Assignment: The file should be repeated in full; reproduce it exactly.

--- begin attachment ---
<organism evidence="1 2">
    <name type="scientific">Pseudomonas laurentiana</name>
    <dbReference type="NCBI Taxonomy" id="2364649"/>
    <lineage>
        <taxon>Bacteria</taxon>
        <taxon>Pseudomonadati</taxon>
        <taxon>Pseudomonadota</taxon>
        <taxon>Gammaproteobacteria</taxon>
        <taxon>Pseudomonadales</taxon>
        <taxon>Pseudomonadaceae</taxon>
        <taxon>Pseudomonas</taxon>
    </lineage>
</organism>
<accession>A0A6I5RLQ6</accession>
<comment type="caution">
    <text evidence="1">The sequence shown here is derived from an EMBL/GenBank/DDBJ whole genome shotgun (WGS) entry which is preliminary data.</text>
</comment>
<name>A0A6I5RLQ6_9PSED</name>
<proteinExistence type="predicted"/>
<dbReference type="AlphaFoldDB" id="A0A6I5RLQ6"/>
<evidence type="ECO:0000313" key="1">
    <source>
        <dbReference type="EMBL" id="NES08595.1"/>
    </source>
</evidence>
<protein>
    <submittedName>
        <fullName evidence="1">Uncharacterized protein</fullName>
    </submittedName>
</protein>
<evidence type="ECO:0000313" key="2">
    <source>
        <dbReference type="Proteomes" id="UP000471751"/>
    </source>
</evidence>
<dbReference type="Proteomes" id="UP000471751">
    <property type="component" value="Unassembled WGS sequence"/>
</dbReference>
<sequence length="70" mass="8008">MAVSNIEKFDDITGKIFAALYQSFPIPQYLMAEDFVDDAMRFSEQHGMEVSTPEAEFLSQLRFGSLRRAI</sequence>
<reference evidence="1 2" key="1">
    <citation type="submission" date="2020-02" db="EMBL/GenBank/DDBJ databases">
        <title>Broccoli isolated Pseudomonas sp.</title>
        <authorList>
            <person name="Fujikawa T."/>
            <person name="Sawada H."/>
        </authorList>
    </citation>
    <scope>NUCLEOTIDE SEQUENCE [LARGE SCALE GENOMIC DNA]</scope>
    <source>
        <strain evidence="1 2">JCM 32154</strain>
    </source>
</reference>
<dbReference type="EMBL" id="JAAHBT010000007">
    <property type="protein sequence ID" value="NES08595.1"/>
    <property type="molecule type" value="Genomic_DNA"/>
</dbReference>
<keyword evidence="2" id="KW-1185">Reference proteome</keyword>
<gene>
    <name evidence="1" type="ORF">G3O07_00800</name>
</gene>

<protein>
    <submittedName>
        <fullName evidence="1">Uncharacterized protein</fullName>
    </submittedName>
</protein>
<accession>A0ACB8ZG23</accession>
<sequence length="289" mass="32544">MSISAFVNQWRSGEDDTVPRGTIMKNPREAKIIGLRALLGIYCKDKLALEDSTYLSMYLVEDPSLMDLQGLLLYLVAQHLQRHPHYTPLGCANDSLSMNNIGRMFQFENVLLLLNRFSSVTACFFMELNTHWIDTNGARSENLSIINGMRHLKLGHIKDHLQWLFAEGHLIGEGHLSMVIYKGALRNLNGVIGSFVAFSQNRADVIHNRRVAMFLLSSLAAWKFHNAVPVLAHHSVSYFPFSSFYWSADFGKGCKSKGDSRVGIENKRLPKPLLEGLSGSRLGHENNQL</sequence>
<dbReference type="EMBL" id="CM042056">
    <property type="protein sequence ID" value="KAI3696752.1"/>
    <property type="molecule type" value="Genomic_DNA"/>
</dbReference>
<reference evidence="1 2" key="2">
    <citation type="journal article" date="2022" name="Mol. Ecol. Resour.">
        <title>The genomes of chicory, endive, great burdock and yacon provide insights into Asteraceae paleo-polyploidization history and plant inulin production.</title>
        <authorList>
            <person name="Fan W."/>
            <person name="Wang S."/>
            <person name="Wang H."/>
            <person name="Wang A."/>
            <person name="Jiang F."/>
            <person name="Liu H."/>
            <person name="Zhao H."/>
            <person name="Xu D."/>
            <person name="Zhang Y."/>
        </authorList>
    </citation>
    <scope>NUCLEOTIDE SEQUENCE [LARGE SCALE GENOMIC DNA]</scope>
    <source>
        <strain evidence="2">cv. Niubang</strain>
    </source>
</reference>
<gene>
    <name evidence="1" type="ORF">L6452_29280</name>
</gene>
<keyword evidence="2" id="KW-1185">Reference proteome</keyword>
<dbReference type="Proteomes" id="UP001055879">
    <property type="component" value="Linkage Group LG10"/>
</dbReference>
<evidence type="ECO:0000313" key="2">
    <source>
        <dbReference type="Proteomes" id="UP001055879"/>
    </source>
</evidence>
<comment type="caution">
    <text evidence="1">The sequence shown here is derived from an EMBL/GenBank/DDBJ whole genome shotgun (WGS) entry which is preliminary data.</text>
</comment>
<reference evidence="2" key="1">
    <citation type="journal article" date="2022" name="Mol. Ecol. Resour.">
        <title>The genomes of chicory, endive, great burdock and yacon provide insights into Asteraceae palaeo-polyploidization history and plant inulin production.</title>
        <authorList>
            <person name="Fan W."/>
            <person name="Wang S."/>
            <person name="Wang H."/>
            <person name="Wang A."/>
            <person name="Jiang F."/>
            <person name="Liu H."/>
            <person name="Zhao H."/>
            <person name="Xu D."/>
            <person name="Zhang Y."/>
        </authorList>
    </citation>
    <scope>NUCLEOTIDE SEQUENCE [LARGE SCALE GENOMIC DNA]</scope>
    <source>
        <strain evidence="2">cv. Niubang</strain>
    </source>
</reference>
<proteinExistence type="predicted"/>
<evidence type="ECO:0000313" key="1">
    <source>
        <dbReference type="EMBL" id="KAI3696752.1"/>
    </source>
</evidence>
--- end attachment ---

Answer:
<organism evidence="1 2">
    <name type="scientific">Pseudomonas laurentiana</name>
    <dbReference type="NCBI Taxonomy" id="2364649"/>
    <lineage>
        <taxon>Bacteria</taxon>
        <taxon>Pseudomonadati</taxon>
        <taxon>Pseudomonadota</taxon>
        <taxon>Gammaproteobacteria</taxon>
        <taxon>Pseudomonadales</taxon>
        <taxon>Pseudomonadaceae</taxon>
        <taxon>Pseudomonas</taxon>
    </lineage>
</organism>
<accession>A0A6I5RLQ6</accession>
<comment type="caution">
    <text evidence="1">The sequence shown here is derived from an EMBL/GenBank/DDBJ whole genome shotgun (WGS) entry which is preliminary data.</text>
</comment>
<name>A0A6I5RLQ6_9PSED</name>
<proteinExistence type="predicted"/>
<dbReference type="AlphaFoldDB" id="A0A6I5RLQ6"/>
<evidence type="ECO:0000313" key="1">
    <source>
        <dbReference type="EMBL" id="NES08595.1"/>
    </source>
</evidence>
<protein>
    <submittedName>
        <fullName evidence="1">Uncharacterized protein</fullName>
    </submittedName>
</protein>
<evidence type="ECO:0000313" key="2">
    <source>
        <dbReference type="Proteomes" id="UP000471751"/>
    </source>
</evidence>
<dbReference type="Proteomes" id="UP000471751">
    <property type="component" value="Unassembled WGS sequence"/>
</dbReference>
<sequence length="70" mass="8008">MAVSNIEKFDDITGKIFAALYQSFPIPQYLMAEDFVDDAMRFSEQHGMEVSTPEAEFLSQLRFGSLRRAI</sequence>
<reference evidence="1 2" key="1">
    <citation type="submission" date="2020-02" db="EMBL/GenBank/DDBJ databases">
        <title>Broccoli isolated Pseudomonas sp.</title>
        <authorList>
            <person name="Fujikawa T."/>
            <person name="Sawada H."/>
        </authorList>
    </citation>
    <scope>NUCLEOTIDE SEQUENCE [LARGE SCALE GENOMIC DNA]</scope>
    <source>
        <strain evidence="1 2">JCM 32154</strain>
    </source>
</reference>
<dbReference type="EMBL" id="JAAHBT010000007">
    <property type="protein sequence ID" value="NES08595.1"/>
    <property type="molecule type" value="Genomic_DNA"/>
</dbReference>
<keyword evidence="2" id="KW-1185">Reference proteome</keyword>
<gene>
    <name evidence="1" type="ORF">G3O07_00800</name>
</gene>

<protein>
    <submittedName>
        <fullName evidence="1">Uncharacterized protein</fullName>
    </submittedName>
</protein>
<accession>A0ACB8ZG23</accession>
<sequence length="289" mass="32544">MSISAFVNQWRSGEDDTVPRGTIMKNPREAKIIGLRALLGIYCKDKLALEDSTYLSMYLVEDPSLMDLQGLLLYLVAQHLQRHPHYTPLGCANDSLSMNNIGRMFQFENVLLLLNRFSSVTACFFMELNTHWIDTNGARSENLSIINGMRHLKLGHIKDHLQWLFAEGHLIGEGHLSMVIYKGALRNLNGVIGSFVAFSQNRADVIHNRRVAMFLLSSLAAWKFHNAVPVLAHHSVSYFPFSSFYWSADFGKGCKSKGDSRVGIENKRLPKPLLEGLSGSRLGHENNQL</sequence>
<dbReference type="EMBL" id="CM042056">
    <property type="protein sequence ID" value="KAI3696752.1"/>
    <property type="molecule type" value="Genomic_DNA"/>
</dbReference>
<reference evidence="1 2" key="2">
    <citation type="journal article" date="2022" name="Mol. Ecol. Resour.">
        <title>The genomes of chicory, endive, great burdock and yacon provide insights into Asteraceae paleo-polyploidization history and plant inulin production.</title>
        <authorList>
            <person name="Fan W."/>
            <person name="Wang S."/>
            <person name="Wang H."/>
            <person name="Wang A."/>
            <person name="Jiang F."/>
            <person name="Liu H."/>
            <person name="Zhao H."/>
            <person name="Xu D."/>
            <person name="Zhang Y."/>
        </authorList>
    </citation>
    <scope>NUCLEOTIDE SEQUENCE [LARGE SCALE GENOMIC DNA]</scope>
    <source>
        <strain evidence="2">cv. Niubang</strain>
    </source>
</reference>
<gene>
    <name evidence="1" type="ORF">L6452_29280</name>
</gene>
<keyword evidence="2" id="KW-1185">Reference proteome</keyword>
<dbReference type="Proteomes" id="UP001055879">
    <property type="component" value="Linkage Group LG10"/>
</dbReference>
<evidence type="ECO:0000313" key="2">
    <source>
        <dbReference type="Proteomes" id="UP001055879"/>
    </source>
</evidence>
<comment type="caution">
    <text evidence="1">The sequence shown here is derived from an EMBL/GenBank/DDBJ whole genome shotgun (WGS) entry which is preliminary data.</text>
</comment>
<reference evidence="2" key="1">
    <citation type="journal article" date="2022" name="Mol. Ecol. Resour.">
        <title>The genomes of chicory, endive, great burdock and yacon provide insights into Asteraceae palaeo-polyploidization history and plant inulin production.</title>
        <authorList>
            <person name="Fan W."/>
            <person name="Wang S."/>
            <person name="Wang H."/>
            <person name="Wang A."/>
            <person name="Jiang F."/>
            <person name="Liu H."/>
            <person name="Zhao H."/>
            <person name="Xu D."/>
            <person name="Zhang Y."/>
        </authorList>
    </citation>
    <scope>NUCLEOTIDE SEQUENCE [LARGE SCALE GENOMIC DNA]</scope>
    <source>
        <strain evidence="2">cv. Niubang</strain>
    </source>
</reference>
<proteinExistence type="predicted"/>
<evidence type="ECO:0000313" key="1">
    <source>
        <dbReference type="EMBL" id="KAI3696752.1"/>
    </source>
</evidence>